Friday, 1 August 2008

1. Spirituality

Spending three months without the burden of the Vicar persona has been liberating. I had forgotten in many ways how life changing it was to put on the collar for the first time - eleven years ago.

For most of the past twenty years I have lived alongside people who have tried to indoctrinate me into their favourite forms of spirituality - on the basis that their approach to prayer was somehow more authentic, helpful, Anglican, ecumenical, intelligent, contemporary or ancient. As an open minded person, I have generally gone along with everything I've been introduced to and often learnt a lot from it, but I am increasingly aware that my own sense of spirituality must remain my own. I can't borrow other people's.

Of course, I've had to do so to convince the Church of England that I am Anglican enough to be employed. So I've sat through interminable celebrations of morning and evening prayers which were little more than poetry readings. I've also endured the more informal "thought for the day" approach which doesn't do anything for me. As a clerical professional I've even delivered such things for other people - but were they authentically me? or was I just providing a service to someone else?

My sense of spirituality was nurtured within the charismatic and pentecostal movements. My childhood pattern of prayer is not based on written prayers, liturgies or books, but on an informal relationship with God, often expressed through simple songs. This basic spirituality remains core to my prayer life, although it has been marginalised by the need to demonstrate a broad-church Anglican Vicar Persona.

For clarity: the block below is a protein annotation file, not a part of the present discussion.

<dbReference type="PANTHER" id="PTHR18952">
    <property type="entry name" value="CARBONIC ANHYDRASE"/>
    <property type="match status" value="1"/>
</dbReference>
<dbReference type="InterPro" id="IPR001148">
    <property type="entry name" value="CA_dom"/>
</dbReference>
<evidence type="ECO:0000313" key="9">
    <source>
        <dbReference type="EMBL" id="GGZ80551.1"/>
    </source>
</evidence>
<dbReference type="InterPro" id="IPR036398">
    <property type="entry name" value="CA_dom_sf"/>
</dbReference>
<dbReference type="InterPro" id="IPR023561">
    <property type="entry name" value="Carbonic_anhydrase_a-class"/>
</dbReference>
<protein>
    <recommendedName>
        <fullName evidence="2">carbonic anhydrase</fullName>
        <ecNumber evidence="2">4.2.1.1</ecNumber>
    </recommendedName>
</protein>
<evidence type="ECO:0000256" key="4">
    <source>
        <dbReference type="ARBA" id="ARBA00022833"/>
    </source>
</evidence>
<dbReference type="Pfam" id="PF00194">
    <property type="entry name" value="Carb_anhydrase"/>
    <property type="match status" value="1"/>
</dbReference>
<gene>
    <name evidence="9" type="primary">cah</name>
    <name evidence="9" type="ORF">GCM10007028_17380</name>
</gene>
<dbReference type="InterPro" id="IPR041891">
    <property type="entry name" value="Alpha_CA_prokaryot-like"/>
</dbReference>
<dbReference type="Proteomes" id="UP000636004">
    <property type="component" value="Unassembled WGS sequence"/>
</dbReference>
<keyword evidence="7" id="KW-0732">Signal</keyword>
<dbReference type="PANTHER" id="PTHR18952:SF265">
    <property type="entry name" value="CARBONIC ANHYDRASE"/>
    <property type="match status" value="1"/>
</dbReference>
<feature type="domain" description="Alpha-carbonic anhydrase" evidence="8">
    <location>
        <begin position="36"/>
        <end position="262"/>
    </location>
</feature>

As a teenager I discovered ecumenism and began to work with Anglicans, Baptists, Methodists and Catholics. Before long, I didn't feel so welcome in my native tradition. It wasn't until I moved to Edinburgh and then Aberdeen that I began to delve into the Charismatic tradition in more depth; absorbing the key texts and histories of the movement. An encounter with Quakerism was profoundly influential. The concept of the inner-light and the need to listen for the authentic voice of the Spirit in community provided an important counterpoint for me to the more individualistic exuberance of Pentecostalism.

Deep in the bowls of the Queen Mother Library in Aberdeen I slowly constructed my own Charismatic theology based on the concept of faithful human action, creating space for divine engagement. It is not that we act and God must respond - or that the Spirit takes control - it is that we agree to work with God and he decides to work with us. The two strands of human and divine activity are mutually dependent on each other because that's how God wills it to be. I believe in partnership - a collaboration with God in ordinary life.

Praying in the Spirit is therefore mutually empowering. As we begin to speak, not knowing what to pray for, the Spirit provides the words, and it is as if God were praying through us... At the same time, God will not act unless it is in partnership with human beings. The same goes when we step out in faith, trusting God to guide our feet... Actions and words; God and humanity, interwoven in an incarnate mission...

I'm not asking other people to share my spirituality, because I recognise that everyone is different, but I would probably like a bit more space to live out my own spirituality during the next ten years, rather than other peoples...

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